Drums

  • MIDI Drum Patterns for EDM

    MIDI Drum Patterns for EDM

    Programming beats using MIDI with Ableton Drum Rack (or any other drum machine) gives you a degree of customization and flexibility that using pre-fab loops can’t match. When you’re starting to produce in a new genre, though, it can be difficult to figure out exactly where each drum hit should go.

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  • The Best Drum Sample Packs for EDM (Part 1)

    The Best Drum Sample Packs for EDM (Part 1)

    There are probably millions if not billions of drum samples that you can download and drop into your DAW’s drum machine. The depth and availability of these sounds is amazing, but it makes sorting through the billions of samples to find the best ones a bit tough. Here are, in our opinion, five of the best drum sample packs for producing house, drum ‘n’ bass, electrohouse, hip-hop, and trance.

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  • Make a Moombahton Beat

    Make a Moombahton Beat

    Programming a moombahton drum pattern in Ableton Live is somewhat similar to making a house beat — but with some significant differences. To create its swinging, funky vibe, moombahton uses more syncopated and off-beat percussion than house usually does.

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  • Using Triplets in Beats

    Using Triplets in Beats

    The elements of electronic music are generally divisible by four: four kicks per bar, eight bars per loop, sixteen notes in a melody. To add interest to your beats, break up the 4/4 using triplet drums. A triplet jams three notes into a space that should only be occupied by two.

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  • Doubling Drums

    Doubling Drums

    Using two copies of the same drum sample in a beat makes the drums sound bigger and fuller. Load up a kick, snare and hi-hat into Ableton’s Drum Rack, then open the Rack’s “Chains” section. Right-click the snare drum in the list of chains and select “Duplicate.” Do the same for the hi-hat.

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  • Make a Drum & Bass Beat

    Make a Drum & Bass Beat

    Set Ableton’s tempo to around 175 bpm. Open Drum Rack and load up a kick and snare. Create a new MIDI clip, then put the kick on 1 and 1.3.3. Put a snare on 1.2 and 1.4. This rhythm is the basis of the drum ‘n’ bass beat. Load up three hi-hat samples: one short closed hi-hat and two longer open hi-hats.

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  • Using Drum Loops

    Using Drum Loops

    Adding a drum loop on top of a programmed MIDI beat is a quick way to give it a more fluid, natural sound. Think of the MIDI clip as the base of the beat, and the loop as the ornamentation. Unfortunately, Drum Rack and Impulse can’t warp samples, so unless the loop that you’re using was recorded at the same tempo as the track you’re making (and is perfectly in time), you’ll need to add it to a separate audio track.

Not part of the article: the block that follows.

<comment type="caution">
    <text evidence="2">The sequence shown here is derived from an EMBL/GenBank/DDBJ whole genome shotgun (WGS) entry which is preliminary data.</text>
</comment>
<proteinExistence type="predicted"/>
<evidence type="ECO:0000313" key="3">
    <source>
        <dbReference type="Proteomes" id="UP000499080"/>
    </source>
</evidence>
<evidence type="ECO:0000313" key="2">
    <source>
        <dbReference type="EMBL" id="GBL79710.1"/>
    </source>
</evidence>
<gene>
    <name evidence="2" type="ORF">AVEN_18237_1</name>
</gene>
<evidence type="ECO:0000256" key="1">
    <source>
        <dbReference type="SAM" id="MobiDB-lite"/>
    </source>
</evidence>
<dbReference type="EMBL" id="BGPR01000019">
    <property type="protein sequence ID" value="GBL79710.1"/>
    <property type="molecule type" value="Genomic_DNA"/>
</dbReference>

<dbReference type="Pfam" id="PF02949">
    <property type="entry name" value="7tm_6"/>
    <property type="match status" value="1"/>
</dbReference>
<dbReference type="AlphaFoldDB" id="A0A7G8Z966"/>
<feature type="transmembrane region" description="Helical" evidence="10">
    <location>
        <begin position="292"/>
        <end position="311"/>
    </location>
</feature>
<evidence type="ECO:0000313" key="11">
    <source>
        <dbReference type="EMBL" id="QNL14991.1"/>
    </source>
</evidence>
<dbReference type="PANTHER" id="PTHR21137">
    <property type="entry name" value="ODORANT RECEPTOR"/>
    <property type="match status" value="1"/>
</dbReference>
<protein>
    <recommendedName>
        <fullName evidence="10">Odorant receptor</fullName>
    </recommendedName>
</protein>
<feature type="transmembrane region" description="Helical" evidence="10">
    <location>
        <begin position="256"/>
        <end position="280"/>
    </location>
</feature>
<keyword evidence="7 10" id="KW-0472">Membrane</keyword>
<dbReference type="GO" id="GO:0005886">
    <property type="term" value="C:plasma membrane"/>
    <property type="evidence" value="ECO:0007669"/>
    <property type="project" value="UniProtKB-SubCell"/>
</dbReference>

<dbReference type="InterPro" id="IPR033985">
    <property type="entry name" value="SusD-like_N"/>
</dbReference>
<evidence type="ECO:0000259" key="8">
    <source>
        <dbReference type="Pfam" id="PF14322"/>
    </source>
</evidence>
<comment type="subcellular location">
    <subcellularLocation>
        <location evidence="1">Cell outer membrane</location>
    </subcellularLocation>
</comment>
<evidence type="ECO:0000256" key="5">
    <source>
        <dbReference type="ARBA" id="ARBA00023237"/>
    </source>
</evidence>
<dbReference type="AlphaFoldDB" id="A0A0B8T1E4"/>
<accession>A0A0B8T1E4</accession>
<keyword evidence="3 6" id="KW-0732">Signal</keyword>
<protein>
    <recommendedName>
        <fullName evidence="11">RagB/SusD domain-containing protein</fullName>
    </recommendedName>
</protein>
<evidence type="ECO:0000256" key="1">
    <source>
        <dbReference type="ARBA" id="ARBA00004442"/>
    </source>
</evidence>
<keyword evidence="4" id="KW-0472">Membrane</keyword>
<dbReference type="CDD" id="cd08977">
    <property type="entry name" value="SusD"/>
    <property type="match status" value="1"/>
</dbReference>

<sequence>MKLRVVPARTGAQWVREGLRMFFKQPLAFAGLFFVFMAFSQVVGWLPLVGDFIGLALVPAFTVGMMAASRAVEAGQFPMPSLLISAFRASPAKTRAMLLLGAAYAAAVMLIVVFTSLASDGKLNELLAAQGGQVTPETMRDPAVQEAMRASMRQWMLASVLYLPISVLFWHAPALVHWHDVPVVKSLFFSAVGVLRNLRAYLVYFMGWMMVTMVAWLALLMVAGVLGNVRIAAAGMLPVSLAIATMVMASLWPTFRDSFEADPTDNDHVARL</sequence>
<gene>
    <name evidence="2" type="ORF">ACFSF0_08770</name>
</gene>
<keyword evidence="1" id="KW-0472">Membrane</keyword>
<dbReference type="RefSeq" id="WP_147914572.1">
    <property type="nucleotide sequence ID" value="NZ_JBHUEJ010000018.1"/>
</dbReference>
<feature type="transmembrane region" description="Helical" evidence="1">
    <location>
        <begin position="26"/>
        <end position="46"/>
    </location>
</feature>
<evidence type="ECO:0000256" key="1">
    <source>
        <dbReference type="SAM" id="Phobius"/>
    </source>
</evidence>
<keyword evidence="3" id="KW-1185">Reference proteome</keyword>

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  • How to Synthesize Drums

    How to Synthesize Drums

    Samples make creating beats quick and easy, but knowing how to synthesize your own kicks, snares and hi-hats will give you a better understanding of how drum sounds work. Start up Ableton’s Operator synth, then create a new MIDI clip. Add a note on each quarter beat. It doesn’t matter which note you use: you’ll be setting the pitch using the synthesizer itself.

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  • How to Make Sub-Kicks

    How to Make Sub-Kicks

    If the kick sample you’re using isn’t beefy enough, layer it with a low-pitched synthesized sub-kick. The sub-kick adds bass without overly changing the tonal character of the kick.

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  • How to Make a House Beat

    How to Make a House Beat

    Open Drum Rack on a MIDI track, then set the global BPM to about 125. Load up a kick, snare, hi-hat, shaker, crash cymbal and ride cymbal. Turn all of the samples’ velocity controls up. Create a new MIDI clip, then put a kick on 1, 1.2, 1.3 and 1.4. Put the snare sample on 1.2 and 1.4. Program the hi-hat on 1.1.3, 1.2.3, 1.3.3 and 1.4.3. Add a shaker on every sixteenth note.

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  • Reverse Snares

    Reverse Snares

    Load a snare sample into Drum Rack. Load another copy of the same sample onto an empty audio channel. Double-click the sample on the audio channel, then click the “Rev.” button. Ableton will reverse the sample. The reversed sample is an irregular length, which is going to make it hard to use in a MIDI loop. To fix this, click the “Warp” button to warp the clip, then drag the trim…

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  • Snare Rolls

    Snare Rolls

    It’s been around forever, but the snare roll is still a dancefloor-devastating way to lead out of the breakdown and back into the beat. If your snare roll sounds too robotic and programmed, use MIDI velocity control to make it sound more natural. Program in a basic snare roll (four eighth notes, followed by four sixteenth notes, then eight 32nd notes).

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